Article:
A corporate directory is a database of people, network resources, organizations, and so forth. The corporate database probably holds not just phone numbers, but also other information like email addresses, employee and department numbers, and application configuration data. The corporate directory is managed by a directory server, which takes requests from client applications and serves them back directory data from the database.LDAP, Lightweight Directory Access Protocol, provides a standard language that directory client applications and directory servers use to communicate with one another about data in directories. LDAP applications can search, add, delete and modify directory data. LDAP is a lightweight version of the earlier DAP, Directory Access Protocol, used by the International Organization for Standardization X.500 standard. DAP gives any application access to the directory through an extensible and robust information framework, but at a high administrative cost. DAP does not use the Internet standard TCP/IP protocol, has complicated directory naming conventions, and generally requires a big investment. LDAP preserves most features of DAP at lower cost. LDAP uses an open directory access protocol running over TCP/IP and uses simplified encoding methods. LDAP retains the X.500 standard data model and can support millions of entries for a comparatively modest investment in hardware and network infrastructure.LDAP directories differ from relational databases. In LDAP, you do not look data up in tables. Instead, you look data up in trees, similar to the tree you get if you diagram the contents of a file system. The data is not in rows and columns, but in what are called entries. These entries are much like entries in the phone book. Entries may even actually contain phone numbers. Here is a text representation of an LDAP entry.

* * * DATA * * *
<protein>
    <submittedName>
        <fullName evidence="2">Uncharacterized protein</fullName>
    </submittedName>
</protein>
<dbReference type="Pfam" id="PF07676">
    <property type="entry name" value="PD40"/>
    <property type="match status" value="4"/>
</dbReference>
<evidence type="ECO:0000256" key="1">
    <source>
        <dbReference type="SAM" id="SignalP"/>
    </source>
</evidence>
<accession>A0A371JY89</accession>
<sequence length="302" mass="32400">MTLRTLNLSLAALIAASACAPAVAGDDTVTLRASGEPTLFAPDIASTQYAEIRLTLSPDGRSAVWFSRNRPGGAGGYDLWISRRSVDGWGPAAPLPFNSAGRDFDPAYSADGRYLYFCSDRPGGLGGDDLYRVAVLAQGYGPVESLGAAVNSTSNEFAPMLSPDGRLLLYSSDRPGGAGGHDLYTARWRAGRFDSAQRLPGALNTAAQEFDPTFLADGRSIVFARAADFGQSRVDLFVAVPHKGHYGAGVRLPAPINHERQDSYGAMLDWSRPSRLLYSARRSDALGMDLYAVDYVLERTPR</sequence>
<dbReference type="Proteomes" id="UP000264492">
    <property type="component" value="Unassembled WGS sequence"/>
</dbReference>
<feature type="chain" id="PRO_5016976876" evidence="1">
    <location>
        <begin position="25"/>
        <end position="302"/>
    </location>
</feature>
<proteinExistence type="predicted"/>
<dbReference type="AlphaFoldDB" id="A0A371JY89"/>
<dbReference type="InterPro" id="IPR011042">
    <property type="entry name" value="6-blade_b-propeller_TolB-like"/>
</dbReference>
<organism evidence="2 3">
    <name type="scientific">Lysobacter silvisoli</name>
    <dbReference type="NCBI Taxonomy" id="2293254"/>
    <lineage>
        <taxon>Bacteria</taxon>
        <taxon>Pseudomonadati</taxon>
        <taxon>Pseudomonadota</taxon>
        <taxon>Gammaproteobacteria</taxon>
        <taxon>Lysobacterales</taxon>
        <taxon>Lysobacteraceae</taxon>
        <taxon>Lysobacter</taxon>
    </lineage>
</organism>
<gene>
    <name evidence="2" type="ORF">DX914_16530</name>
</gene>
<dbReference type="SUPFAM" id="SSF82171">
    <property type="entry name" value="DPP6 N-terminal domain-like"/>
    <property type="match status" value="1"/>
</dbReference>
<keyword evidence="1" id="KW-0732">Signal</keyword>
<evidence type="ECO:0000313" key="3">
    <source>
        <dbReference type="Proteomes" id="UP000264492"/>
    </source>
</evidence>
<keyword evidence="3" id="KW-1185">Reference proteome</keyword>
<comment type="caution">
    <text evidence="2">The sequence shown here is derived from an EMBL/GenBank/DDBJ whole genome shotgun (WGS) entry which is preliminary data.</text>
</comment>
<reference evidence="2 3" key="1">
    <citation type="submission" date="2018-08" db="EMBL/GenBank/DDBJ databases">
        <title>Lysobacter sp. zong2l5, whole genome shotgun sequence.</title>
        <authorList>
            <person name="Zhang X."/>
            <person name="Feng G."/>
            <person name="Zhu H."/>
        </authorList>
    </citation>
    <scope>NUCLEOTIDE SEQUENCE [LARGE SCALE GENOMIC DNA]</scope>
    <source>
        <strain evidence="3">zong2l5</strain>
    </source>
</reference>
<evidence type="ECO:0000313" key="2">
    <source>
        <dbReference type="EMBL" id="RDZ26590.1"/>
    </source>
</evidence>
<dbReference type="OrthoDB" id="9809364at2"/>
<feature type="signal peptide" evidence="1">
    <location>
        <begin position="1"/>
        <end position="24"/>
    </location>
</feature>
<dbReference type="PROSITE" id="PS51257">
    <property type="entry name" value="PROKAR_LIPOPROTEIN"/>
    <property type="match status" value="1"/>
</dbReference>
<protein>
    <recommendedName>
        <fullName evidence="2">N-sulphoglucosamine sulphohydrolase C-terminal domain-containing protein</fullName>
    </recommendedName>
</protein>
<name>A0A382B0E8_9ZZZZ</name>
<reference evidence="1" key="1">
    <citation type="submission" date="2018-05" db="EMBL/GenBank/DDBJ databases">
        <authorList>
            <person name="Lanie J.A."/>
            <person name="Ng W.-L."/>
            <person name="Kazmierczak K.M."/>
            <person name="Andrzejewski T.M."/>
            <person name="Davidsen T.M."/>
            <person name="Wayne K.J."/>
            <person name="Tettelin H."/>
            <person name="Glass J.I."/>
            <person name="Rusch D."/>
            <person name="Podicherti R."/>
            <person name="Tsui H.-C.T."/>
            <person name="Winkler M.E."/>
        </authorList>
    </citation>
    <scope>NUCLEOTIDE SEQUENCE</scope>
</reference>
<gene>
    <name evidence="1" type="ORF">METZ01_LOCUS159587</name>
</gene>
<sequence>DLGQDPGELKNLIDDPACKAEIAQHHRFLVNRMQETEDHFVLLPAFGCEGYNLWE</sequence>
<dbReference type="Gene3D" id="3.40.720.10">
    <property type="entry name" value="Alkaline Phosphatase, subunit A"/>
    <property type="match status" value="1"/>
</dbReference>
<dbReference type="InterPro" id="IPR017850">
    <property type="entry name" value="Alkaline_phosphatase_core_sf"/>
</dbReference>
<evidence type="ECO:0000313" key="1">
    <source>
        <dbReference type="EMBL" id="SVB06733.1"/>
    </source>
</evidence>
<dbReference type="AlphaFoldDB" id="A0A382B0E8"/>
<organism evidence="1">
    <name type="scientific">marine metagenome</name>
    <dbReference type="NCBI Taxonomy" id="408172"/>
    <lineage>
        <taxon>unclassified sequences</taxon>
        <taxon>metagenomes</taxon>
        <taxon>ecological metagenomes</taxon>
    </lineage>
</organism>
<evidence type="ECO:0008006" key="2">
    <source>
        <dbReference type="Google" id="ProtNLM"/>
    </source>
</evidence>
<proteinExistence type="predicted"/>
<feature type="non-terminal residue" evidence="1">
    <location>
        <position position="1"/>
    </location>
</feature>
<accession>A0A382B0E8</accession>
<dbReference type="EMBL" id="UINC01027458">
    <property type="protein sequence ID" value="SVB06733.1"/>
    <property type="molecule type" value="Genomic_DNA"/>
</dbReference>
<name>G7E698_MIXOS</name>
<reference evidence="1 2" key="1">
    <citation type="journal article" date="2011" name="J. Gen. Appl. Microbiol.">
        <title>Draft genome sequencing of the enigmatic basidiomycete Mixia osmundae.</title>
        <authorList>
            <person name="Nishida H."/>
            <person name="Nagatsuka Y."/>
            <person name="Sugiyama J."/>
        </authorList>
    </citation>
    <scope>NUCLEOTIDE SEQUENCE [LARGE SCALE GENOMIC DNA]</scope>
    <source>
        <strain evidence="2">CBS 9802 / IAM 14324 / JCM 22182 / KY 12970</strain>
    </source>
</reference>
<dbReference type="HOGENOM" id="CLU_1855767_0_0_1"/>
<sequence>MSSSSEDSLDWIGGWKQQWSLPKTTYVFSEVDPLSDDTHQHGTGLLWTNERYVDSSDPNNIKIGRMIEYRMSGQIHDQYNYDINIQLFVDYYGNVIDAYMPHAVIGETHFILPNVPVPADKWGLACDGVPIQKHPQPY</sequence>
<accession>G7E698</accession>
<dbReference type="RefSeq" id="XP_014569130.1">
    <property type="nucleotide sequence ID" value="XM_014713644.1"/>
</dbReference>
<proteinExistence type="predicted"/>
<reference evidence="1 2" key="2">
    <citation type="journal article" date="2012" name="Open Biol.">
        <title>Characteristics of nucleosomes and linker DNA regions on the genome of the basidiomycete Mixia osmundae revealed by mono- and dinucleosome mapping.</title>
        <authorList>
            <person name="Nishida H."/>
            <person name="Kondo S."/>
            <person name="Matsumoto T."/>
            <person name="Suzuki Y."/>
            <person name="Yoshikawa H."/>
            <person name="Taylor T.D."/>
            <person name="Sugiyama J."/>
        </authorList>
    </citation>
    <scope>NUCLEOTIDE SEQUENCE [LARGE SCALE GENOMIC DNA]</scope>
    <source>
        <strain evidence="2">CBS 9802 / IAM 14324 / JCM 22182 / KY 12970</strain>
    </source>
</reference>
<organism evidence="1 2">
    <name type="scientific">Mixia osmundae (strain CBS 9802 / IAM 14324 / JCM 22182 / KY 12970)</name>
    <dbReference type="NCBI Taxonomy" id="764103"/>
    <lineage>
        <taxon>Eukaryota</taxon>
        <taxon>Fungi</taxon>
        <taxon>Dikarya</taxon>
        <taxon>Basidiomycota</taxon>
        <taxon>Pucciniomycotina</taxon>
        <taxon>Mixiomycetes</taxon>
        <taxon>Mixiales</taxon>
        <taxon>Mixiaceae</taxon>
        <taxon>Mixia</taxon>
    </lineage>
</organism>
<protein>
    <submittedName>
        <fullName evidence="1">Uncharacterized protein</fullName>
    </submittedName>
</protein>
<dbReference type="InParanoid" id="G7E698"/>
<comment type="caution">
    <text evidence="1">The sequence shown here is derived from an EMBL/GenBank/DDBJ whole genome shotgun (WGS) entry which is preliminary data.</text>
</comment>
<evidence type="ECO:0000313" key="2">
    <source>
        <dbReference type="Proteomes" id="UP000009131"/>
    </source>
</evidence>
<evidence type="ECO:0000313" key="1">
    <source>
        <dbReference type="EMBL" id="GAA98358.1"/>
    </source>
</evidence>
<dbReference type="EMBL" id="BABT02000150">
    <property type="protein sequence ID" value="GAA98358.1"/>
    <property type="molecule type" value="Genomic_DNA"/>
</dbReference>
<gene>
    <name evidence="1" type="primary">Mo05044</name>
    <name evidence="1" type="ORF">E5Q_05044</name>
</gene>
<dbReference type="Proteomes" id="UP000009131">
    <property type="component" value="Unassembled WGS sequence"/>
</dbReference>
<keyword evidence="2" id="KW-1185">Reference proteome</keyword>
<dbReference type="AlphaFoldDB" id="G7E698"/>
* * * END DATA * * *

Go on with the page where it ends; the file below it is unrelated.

dn: uid=bjensen, ou=People, dc=example,dc=com cn: Barbara Jensen cn: Babs Jensen sn: Jensen givenname: Barbara objectclass: top objectclass: person objectclass: organizationalPerson objectclass: inetOrgPerson ou: Product Development ou: People l: Cupertino uid: bjensen mail: email@example.com telephonenumber: +1 408 555 1862 facsimiletelephonenumber: +1 408 555 1992 roomnumber: 0209 userpassword: hifalutin
An LDAP entry is composed of attributes and their values. At the outset of the text representation you see the DN, Distinguished Name, uid=bjensen, ou=People, dc=example,dc=com. The DN is a distinguished name, because it distinguishes the entry from all others in the directory. You also see attributes like CN, Common Name, which takes values Barbara Jensen and Babs Jensen. You further see attributes like SN, surname, which takes the value Jensen, and mail, which takes the value firstname.lastname@example.org.